Many believe that competition leads to a race to the bottom, where cheating of customers and other forms of corrupt behavior prevail because of competitive pressures. However, if repeat business is important for a company’s profitability, and if customers are aware of when they are cheated or are the victims of other unethical behavior by companies, competition tends to eliminate corrupt companies and promotes companies that behave honestly toward consumers. The reason is that corrupt companies will have little repeat business, and by assumption that would crush their profit prospects.
When repeat business is of little importance, as in many tourist centers, corrupt businessmen have much better chances of surviving and even thriving. It is in these cases that honest businessmen have trouble doing well because they are outcompeted by corrupt businessmen. Tourists do not have sufficient incentives to invest in knowledge of the reputations of local businessmen since they usually do not return to the same locality. In that case, their unhappy experience with cheaters would not affect their future behavior very much.
Unfortunately, the empirical evidence is limited on the relation between the degree of competition in an industry and its degree of corruption. Part of the reason for the scarcity of reliable information is that empirical studies of competitiveness do not tend to account for how important repeat business is, and the interaction between regulation and competitiveness.
One widely cited study on international corruption is Transparency International’s annual ranking of countries by the degree of corruption among government officials (its Corruption Perception Index). New Zealand, Denmark, Finland, Sweden, and Singapore head the list, while Sudan, Turkestan, North Korea, and Somalia are at the bottom. Some countries at the top have large governments, such as Norway and Sweden, but all the top countries have rather competitive economies, certainly much more competitive than countries at the bottom. These international comparisons do not indicate that competition leads to greater corruption, when corruption is measured by corruption of government officials.
While these indexes show that government officials are more corrupted in some countries than in others countries, greater regulation and government control in an industry often induces more corrupt practices in that industry. Companies that are successful at bribing or otherwise influencing officials to gain extra business or other advantages clearly are more likely to survive such competition. Of course, the advantage to corrupt business behavior would be eliminated if all officials and lawmakers were completely honest, but that is far from always the case.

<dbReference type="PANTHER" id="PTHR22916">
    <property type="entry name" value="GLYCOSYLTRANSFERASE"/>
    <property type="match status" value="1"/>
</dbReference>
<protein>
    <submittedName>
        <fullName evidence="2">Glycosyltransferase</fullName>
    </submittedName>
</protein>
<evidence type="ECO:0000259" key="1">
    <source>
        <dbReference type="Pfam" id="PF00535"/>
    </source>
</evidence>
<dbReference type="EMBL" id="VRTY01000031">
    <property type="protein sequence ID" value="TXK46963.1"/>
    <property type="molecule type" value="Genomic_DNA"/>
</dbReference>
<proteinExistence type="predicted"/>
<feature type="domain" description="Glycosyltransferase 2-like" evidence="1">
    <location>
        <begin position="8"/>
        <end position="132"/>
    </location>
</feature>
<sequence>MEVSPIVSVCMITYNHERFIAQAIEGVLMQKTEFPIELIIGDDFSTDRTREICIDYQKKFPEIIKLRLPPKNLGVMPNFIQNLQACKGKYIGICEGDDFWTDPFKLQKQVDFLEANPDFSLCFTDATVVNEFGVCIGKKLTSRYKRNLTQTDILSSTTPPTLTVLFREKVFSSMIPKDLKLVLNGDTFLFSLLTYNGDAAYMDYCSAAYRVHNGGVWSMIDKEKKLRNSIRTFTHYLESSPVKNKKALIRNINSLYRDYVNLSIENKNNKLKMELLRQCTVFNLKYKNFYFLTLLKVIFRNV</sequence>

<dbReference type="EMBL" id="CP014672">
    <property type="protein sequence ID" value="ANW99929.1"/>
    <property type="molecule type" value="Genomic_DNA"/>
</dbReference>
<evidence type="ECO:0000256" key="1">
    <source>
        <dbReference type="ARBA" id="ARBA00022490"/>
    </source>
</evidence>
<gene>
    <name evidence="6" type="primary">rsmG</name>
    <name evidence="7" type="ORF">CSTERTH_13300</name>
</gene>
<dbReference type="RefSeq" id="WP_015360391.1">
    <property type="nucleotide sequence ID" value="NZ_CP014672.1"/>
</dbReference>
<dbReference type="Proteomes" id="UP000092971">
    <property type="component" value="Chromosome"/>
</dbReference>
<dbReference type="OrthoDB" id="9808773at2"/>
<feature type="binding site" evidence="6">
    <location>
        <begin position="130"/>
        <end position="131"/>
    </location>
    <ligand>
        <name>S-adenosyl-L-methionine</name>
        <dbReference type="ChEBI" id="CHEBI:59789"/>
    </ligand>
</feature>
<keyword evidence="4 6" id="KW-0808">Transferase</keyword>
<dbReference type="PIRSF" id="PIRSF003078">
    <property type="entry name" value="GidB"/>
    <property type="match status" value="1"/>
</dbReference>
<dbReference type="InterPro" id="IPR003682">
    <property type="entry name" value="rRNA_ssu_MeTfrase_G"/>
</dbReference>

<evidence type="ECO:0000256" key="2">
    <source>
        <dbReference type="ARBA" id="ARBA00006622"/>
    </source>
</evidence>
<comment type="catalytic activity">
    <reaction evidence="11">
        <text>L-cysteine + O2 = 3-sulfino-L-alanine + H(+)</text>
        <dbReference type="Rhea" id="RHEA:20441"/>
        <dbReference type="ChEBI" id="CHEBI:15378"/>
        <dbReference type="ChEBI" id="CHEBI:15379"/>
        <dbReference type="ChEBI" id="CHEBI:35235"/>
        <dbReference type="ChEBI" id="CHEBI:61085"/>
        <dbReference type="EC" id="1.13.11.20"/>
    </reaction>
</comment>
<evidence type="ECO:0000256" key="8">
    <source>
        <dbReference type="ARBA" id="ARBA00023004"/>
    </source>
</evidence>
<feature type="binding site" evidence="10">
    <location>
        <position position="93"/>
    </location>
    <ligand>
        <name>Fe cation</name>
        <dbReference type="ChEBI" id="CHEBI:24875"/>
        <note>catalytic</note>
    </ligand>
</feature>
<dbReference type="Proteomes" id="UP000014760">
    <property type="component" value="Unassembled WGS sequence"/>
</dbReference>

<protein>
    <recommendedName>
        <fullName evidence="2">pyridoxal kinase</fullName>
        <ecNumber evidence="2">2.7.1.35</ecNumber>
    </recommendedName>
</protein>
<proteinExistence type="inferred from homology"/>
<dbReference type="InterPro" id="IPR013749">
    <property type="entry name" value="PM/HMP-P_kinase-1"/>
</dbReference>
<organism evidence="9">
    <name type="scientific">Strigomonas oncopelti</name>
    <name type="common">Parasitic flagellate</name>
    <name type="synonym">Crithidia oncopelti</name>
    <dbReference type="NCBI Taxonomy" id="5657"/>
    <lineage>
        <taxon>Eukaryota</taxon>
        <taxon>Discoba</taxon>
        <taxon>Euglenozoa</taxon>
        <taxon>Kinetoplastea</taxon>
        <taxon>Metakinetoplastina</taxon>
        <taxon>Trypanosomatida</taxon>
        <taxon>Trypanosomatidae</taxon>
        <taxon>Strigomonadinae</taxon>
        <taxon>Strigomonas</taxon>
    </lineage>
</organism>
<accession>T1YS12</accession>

Numerous examples are available of the advantages to businesses from corrupting regulators and other government officials. Fannie Mae and Freddie Mac, quesi-private companies, engaged in various corrupt practices during the housing boom in order to gain added business (see the expose of these companies in “Reckless Endangerment” by Morgenson and Rossner). Chinese government officials are accused of widespread corrupt practices as they allocate valuableland and capital to different companies.
From this perspective, the banking industry may well be more corrupt than the average industry not because it is reasonably competitive, but partly because it is highly regulated. Banks gain financially if they can induce regulators and others officials to give them advantages in the enforcement of the many complicated regulations that govern modern banking.
Corruption in the banking industry is also induced by the large quantities of money that that they receive in trust from depositors and others. Some regulations have undoubtedly protected lenders to banks from corrupt practices by bankers, although not sufficiently to prevent various highly suspect banking practices during the run up to the financial crisis. Still, an expansion of certain rules-based regulations of the banking industry has been warranted, such as greater capital requirements relative to bank assets.
In any case, my discussion indicates that the corruption of businessmen depends mainly on the importance of repeat business in a competitive environment, the ability of companies to influence the decisions of lawmakers and regulators, and the magnitude of the liquid assets of customers that are entrusted to companies.